September 1992 On the used car lot, among the Volvos and other ho-hum vehicles, the red Mustang convertible lifted its head and promised boots and saddle, independence, adventure.
Newly single, I arrived in Oregon from the east coast—and a city with an incomparable subway system—eager to own a car after years of being a passenger in the family station wagon. It was also a chance to re-invent myself in the West.
I had a part-time job and an apartment, so I recruited a new friend to drive me to used car lots to search for a car. It must have been all those Saturday afternoon cowboy movies my mother let me take my younger brother to because once I spotted the Mustang, nothing else mattered.
However, a few things did actually matter: having put the “horse” before the cart, so to speak, I wasn’t able to drive the car since I didn’t have a driver’s license. My friend obliged and soon the red Mustang was parked below my window. At some point that night, reality returned as I realized without a driver’s license I couldn’t purchase insurance on that red convertible that was at the moment sending out “steal me” messages. As a consequence, I might end up without a car and minus what I had paid for it.
Next morning, I’m on the phone to the used car place asking to return my Mustang. You guessed it: the response was “You bought a car, lady.” I’m sure the salesmen are laughing still. So my friend again drove me to the lot in the convertible, and I began to beg to at least exchange the Mustang for something less lethal for a new driver to handle. Did I mention I had also ignored the fact that in Portland it rains most of the fall and winter and well into spring?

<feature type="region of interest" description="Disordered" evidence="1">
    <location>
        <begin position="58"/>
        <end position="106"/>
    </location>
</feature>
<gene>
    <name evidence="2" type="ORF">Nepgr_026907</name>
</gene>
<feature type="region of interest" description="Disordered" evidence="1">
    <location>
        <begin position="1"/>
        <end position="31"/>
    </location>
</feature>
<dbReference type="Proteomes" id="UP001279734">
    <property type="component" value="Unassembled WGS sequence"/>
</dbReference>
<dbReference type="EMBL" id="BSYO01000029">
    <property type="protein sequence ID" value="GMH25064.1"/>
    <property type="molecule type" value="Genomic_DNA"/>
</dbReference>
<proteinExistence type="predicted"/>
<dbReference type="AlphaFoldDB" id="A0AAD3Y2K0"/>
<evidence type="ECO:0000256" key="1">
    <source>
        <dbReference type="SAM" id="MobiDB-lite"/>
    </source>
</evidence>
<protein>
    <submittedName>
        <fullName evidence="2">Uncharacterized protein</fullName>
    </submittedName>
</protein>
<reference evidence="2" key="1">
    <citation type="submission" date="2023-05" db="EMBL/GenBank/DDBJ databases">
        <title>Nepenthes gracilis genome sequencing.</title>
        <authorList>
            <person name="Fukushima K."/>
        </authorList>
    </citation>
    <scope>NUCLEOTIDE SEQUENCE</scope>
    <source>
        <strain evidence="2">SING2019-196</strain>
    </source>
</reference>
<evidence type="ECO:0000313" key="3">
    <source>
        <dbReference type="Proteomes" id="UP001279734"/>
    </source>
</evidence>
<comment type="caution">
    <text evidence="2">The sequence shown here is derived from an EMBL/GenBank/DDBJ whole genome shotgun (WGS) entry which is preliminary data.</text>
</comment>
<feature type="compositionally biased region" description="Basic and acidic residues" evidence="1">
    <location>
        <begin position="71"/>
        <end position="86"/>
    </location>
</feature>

The end of this story (in which I tell myself I temporarily lost my mind): I exchanged the red Mustang convertible for a white Ford Escort, most likely an ex-rental car, and after a dozen drive school-lessons scored 100% on the written test with compliments on the behind-the-wheel portion.
September 2023 Having recently watched all five seasons of Taylor Sheridan’s Yellowstone, I forgive myself for the Red Mustang Mistake. Who among us wouldn’t want to be that young woman, slim-hipped in her Levis, girl and horse moving as one creature, audacious and hell-bent around the barrels, racing for the joy of it as much as for the prize money?
Marcia Silver has been a full-time resident of Manzanita for 10 years and a happy volunteer at the Hoffman Center for the Arts in the Writing Program and the Gallery.